Victim of arbitrary detention following 1981 Casablanca riots seeks redress

Victim of arbitrary detention following 1981 Casablanca riots seeks redress

On June 20, 1981, Mohamed Sabri was arrested at his home by the police in the context of the Casablanca riots. Accused of breaching public order, he was sentenced to seven years' imprisonment on the sole basis of confessions obtained under torture. Released in 1988, he is currently seeking redress.
Latest Updates
January 15, 2019: MENA Rights Group requests intervention of UN Special Rapporteur on the promotion of truth, justice, reparation and guarantees of non-recurrence.
September 13, 2018: Second attempt to obtain redress with the Inter-ministerial Human Rights Delegation.
2004: First attempt to obtain redress before the Equity and Reconciliation Commission (IER).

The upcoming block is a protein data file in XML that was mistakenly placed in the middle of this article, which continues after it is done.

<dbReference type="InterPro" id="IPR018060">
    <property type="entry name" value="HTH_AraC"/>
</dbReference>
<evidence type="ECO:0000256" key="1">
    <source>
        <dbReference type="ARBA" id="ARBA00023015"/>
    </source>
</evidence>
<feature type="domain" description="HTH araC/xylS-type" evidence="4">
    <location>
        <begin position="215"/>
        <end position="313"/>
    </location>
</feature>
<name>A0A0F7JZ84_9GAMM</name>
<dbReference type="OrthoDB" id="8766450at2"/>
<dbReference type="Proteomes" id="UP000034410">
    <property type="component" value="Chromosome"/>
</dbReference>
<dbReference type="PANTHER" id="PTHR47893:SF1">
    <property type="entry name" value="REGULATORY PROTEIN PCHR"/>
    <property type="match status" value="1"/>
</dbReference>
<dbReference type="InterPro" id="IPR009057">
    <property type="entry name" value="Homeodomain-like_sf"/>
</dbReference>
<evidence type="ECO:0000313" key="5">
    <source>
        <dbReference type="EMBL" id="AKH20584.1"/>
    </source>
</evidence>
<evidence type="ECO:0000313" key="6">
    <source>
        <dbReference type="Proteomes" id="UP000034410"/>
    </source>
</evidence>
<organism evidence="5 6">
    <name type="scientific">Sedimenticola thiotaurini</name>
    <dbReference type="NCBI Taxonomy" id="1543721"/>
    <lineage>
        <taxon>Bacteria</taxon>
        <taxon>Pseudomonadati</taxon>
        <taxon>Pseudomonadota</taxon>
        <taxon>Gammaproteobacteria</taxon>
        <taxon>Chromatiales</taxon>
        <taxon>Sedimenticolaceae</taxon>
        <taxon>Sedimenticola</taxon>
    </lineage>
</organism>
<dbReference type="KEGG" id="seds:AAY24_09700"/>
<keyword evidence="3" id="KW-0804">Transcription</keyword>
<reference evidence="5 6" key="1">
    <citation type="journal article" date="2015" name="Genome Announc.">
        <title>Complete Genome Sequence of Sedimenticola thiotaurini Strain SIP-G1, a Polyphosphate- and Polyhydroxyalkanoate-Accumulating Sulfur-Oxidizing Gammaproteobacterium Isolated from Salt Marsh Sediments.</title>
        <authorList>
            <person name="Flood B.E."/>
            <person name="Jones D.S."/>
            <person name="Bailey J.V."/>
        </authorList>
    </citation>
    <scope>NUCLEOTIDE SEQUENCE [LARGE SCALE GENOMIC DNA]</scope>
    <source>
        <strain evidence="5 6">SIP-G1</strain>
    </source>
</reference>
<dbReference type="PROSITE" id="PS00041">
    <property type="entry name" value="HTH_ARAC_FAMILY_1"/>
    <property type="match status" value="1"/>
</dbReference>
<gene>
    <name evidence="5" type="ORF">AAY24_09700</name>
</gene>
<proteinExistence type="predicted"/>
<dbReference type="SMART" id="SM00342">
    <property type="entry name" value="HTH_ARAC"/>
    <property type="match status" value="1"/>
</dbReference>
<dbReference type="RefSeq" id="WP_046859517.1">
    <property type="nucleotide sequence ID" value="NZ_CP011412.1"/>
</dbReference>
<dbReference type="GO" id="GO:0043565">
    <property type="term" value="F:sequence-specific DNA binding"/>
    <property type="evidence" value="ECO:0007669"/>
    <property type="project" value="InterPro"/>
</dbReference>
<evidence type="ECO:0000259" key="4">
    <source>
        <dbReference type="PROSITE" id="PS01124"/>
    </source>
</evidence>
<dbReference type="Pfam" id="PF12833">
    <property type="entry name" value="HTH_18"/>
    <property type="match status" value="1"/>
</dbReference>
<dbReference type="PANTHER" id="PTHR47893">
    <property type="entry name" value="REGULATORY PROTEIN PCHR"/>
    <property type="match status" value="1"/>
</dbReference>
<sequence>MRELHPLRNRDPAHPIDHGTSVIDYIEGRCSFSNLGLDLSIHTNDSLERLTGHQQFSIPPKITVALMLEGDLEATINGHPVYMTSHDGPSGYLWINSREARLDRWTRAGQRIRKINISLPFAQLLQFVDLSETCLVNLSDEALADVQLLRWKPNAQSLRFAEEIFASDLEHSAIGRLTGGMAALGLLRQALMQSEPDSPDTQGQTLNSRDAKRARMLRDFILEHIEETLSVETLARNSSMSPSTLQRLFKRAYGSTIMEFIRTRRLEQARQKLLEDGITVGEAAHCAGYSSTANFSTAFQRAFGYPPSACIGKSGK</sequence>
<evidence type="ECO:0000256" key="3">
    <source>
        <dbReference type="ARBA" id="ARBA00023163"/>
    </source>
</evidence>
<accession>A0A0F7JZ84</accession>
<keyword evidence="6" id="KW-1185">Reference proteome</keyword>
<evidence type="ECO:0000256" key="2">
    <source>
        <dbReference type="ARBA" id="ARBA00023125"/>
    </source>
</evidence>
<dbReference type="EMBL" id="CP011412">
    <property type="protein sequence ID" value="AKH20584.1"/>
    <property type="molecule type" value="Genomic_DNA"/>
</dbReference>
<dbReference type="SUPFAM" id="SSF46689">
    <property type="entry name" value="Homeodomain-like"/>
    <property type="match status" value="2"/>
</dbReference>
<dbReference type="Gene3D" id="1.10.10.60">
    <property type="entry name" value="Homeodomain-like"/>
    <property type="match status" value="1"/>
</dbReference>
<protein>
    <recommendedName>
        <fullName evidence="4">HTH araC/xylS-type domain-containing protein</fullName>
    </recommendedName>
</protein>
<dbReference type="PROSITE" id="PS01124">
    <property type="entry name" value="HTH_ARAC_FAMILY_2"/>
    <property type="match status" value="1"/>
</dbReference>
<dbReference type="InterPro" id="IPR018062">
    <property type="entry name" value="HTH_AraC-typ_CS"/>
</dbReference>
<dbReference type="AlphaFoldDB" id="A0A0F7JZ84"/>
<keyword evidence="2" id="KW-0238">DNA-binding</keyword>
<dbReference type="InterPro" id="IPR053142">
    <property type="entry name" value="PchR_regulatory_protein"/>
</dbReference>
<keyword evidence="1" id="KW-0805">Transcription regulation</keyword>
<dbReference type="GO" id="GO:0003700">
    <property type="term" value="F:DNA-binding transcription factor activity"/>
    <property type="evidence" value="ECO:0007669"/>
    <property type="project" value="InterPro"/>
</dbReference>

June 21, 1988: Released.
July 1, 1981: Sentenced to 7 years' imprisonment by the Court of Casablanca.
June 20, 1981: Arrested during Casablanca riots.

Mohamed Sabri was arrested during the social riots that took place in Casablanca on June 20, 1981. He was transferred to an unofficial interrogation centre where he was subjected to torture and ill-treatment in order to obtain a confession.

On July 1, 1981, he was sentenced to seven years’ imprisonment for “compromising the public order” on the sole basis of confessions obtained under torture. He began serving his sentence at a Casablanca prison before being transferred to Ain Ali Moumen.

Upon his release in 1988, he was threatened with re-arrest if he were to join an opposition party. Fearing further intimidation, he migrated to Italy in 1989, where he still resides. When the Equity and Reconciliation Commission was set up in 2004 to investigate the human rights violations committed during the “years of lead” (1956-1999), Sabri sought to obtain redress, but to no avail. To this date, he has not received a just and adequate reparation for the harm he suffered.

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